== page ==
PTA -- the team's "food chain" -- the second algorithm exercise of DS&A course practice

Posted by lightpace on Wed, 23 Feb 2022 04:33:57 +0100

2, Topic analysis

1. The data structure of the graph needs to be used, and it is a directed graph. It is simpler to use the adjacency table. The adjacency table can be implemented by itself or by STL map+vector. I prefer to use the vector array, which is simple and convenient, but the graph in the question may have repeated directed edges, which we don't need, and finally we need to find the ring with the smallest dictionary order, At the beginning, the edge is de duplicated and the edge table sequence is sorted from small to large, so the set container (automatic sorting and de duplication) is adopted
2. To find a directed ring containing all nodes in a graph
3. The direct idea is DFS, but ordinary DFS directly traverses all nodes at one time and ends when it returns to the starting node. It can't guarantee that each path can be searched. Transform it. When searching deeply, store the traversed nodes in the result array, mark the visited nodes, and spit out the traversed nodes when returning upward, It is to delete from the result array and mark it as not accessed, so as to find another path through the node
4. In the next process, judge whether all nodes have been traversed every time you reach a node, and the last node of the result array can reach the starting node, then the sequence meets the requirements
5. Loop through all nodes and enter DFS as the starting node. Since the side table is sorted at the beginning, the first ring that meets the conditions can be found and ended. Return
6. At first, I wanted to use stack to realize that the tail of the sequence is increasing and deleted, but I need to traverse the output ring when I find the sequence. Stack can't simply traverse, so I use the array to imitate the stack container that can be traversed
As a result, it timed out, and some details were not taken into account
Analyze the timeout reason of the fourth test point and prune DFS
Special attention
(1) I feel that it is not fast enough to judge whether the following figure is connected or not at the beginning. Because the self-made DFS will find all the rings, I only need DFS once to judge whether it is connected and write a DFS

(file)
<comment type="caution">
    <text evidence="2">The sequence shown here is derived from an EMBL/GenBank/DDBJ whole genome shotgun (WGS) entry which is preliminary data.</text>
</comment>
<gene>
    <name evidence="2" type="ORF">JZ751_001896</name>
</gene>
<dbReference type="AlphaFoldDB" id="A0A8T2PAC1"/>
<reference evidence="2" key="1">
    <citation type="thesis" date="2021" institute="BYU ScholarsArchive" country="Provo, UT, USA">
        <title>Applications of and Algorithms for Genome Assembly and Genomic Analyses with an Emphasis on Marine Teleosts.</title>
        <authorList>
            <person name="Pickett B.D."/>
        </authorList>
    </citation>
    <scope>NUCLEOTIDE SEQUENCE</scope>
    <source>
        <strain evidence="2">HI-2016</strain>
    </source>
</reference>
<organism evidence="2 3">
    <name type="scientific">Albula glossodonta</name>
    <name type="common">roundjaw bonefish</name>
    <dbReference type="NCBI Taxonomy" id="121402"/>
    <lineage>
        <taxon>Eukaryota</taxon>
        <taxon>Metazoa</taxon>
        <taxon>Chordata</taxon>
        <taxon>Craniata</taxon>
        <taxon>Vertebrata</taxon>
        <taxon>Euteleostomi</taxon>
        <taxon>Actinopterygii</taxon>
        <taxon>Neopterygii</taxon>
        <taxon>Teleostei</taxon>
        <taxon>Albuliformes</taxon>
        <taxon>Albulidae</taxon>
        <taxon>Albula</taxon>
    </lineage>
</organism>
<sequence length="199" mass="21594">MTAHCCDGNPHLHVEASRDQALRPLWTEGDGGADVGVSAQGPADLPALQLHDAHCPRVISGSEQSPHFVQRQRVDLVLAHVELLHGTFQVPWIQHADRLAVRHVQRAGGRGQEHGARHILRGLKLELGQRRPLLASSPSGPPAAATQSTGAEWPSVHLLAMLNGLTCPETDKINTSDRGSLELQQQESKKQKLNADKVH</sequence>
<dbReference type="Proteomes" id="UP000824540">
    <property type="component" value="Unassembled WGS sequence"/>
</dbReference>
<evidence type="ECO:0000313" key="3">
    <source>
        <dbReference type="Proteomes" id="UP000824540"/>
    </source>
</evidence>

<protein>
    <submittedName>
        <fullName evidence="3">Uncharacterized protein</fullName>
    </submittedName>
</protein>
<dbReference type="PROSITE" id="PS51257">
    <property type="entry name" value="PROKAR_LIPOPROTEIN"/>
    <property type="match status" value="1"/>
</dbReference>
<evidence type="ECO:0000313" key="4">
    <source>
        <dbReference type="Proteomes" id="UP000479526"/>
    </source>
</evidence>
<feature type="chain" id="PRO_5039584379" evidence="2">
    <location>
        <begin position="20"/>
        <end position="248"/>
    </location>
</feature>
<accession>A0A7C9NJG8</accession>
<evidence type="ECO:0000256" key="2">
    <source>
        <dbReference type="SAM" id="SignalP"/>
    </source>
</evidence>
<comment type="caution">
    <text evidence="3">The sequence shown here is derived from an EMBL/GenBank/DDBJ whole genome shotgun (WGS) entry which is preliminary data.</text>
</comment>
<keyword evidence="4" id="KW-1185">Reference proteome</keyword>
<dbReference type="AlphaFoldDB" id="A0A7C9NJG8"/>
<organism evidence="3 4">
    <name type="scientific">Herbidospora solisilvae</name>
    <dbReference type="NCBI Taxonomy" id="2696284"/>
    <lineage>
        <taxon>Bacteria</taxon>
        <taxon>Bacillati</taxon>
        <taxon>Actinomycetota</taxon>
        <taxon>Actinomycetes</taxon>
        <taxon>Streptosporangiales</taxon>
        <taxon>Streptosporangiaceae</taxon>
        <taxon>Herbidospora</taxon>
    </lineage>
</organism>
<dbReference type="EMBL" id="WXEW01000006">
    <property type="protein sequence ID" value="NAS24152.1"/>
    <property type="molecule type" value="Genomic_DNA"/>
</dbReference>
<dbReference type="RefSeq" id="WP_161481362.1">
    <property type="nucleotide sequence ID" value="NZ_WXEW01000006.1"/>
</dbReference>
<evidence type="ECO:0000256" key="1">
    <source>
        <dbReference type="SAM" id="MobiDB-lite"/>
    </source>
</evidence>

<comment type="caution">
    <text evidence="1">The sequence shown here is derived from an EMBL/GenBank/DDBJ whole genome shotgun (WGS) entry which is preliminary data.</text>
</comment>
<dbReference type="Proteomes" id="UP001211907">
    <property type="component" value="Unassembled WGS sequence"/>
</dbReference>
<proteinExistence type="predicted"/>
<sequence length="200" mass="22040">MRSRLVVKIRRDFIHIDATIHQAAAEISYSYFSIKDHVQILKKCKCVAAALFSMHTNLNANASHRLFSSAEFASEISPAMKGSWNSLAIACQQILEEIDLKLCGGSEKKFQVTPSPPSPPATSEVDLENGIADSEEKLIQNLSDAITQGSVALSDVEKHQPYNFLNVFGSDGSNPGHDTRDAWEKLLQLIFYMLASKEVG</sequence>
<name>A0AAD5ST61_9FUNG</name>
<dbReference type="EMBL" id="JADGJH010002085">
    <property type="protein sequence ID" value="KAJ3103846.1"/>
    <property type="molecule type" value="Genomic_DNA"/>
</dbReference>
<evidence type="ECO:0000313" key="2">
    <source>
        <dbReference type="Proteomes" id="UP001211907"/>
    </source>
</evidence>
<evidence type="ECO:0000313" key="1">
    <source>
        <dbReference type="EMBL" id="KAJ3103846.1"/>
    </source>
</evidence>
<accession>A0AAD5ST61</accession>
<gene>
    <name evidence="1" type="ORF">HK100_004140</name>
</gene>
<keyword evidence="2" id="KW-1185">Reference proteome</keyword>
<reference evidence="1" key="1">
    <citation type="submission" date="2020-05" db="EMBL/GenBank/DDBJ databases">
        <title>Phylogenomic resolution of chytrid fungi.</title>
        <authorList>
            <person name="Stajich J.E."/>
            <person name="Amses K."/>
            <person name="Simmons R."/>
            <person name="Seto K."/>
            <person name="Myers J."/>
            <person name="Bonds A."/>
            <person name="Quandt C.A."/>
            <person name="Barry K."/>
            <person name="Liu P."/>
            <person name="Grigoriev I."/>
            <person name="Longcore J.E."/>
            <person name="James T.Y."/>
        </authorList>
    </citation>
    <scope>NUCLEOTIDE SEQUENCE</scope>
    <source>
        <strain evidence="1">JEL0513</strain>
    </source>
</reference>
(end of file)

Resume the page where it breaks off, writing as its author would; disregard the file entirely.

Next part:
(2) Judge the remaining nodes that have not been accessed every time. If the remaining nodes do not reach the edge of the starting node, the ring will not work. Go back

3, Source code

```#include<bits/stdc++.h>
using namespace std;
#define MAXSIZE 22
set<int>G[MAXSIZE];
int n,now;
bool visited[MAXSIZE];
int ans[MAXSIZE];
bool f;    //Mark whether the result ring is found
void dfs(int i)   //Basic dfs for judging whether a graph is connected
{
visited[i]=true;
for(set<int>::iterator it=G[i].begin();it!=G[i].end();it++)
{
if(!visited[*it])
{
dfs(*it);
}

}
}
void my_dfs(int i)
{
if(f) return ;
visited[i]=true;
now++;
ans[now]=i;  //Save the current node into the result array
if(now==n&&G[ans[now]].count(ans[1])) //After traversing all nodes, judge whether the last node can reach the starting node
{
f=true;  //If you find a sequence, mark the output, and you don't have to continue with the rest
printf("%d",ans[1]);
for(int i=2;i<=now;i++)
{
printf(" %d",ans[i]);
}
return ;
}

bool last=false;   //Judge whether the node that has not been visited can reach the starting node
for(int j=1;j<=n;j++)
{
if(!visited[j]&&G[j].count(ans[1]))
{
last=true;
break;
}
}
if(!last)  return ;

for(set<int>::iterator it=G[i].begin();it!=G[i].end();it++)
{
int t=(*it);
//cout<<t<<"  "<<endl;
if(!visited[t])
{
my_dfs(t);
visited[t]=false;  //dfs fallback, delete the node from the result ring and find another ring
now--;
}

}
}

bool Find_List()
{
for(int j=1;j<=n;j++)  visited[j]=false;
dfs(1);  //First judge whether the figure below is connected
for(int j=1;j<=n;j++)
{
if(!visited[j]) return false;//The graph is not connected at all and ends directly
}
for(int i=1;i<=n;i++)   //Find the ring from the smallest node and make each node the starting node
{
for(int j=1;j<=n;j++)  visited[j]=false;
now=0;
my_dfs(i);
if(f) return true;
}
return false;
}
int main()
{
scanf("%d",&n);
char c;
f=false;
for(int i=1;i<=n;i++)   //Read graph into set
{
for(int j=1;j<=n;j++)
{
cin>>c;
if(c=='W') G[i].insert(j);
else if(c=='L')  G[j].insert(i);
}
}

if(!Find_List())  printf("No Solution");
return 0;
}
/*
5     //Simulate an unconnected graph
-DDDD
D-DWL
DD-DW
DDW-D
DDDD-

*/
```

I'm a little wordy. You can refer to the following blog
https://blog.csdn.net/Morzker/article/details/102537956

1. When writing code, simulate the process of dfs and think about how to improve the code to achieve the desired effect
2. Find a way to prune the timeout dfs. Sometimes there is no need to recurse after reaching a node. Recursion is very time-consuming and can be handled separately for special graphs (disconnected)
3. When the sequence is the smallest, try to sort the nodes at the beginning, so that if you find one that meets the requirements in the traversal process, you can directly output and end the program

Topics: Algorithm data structure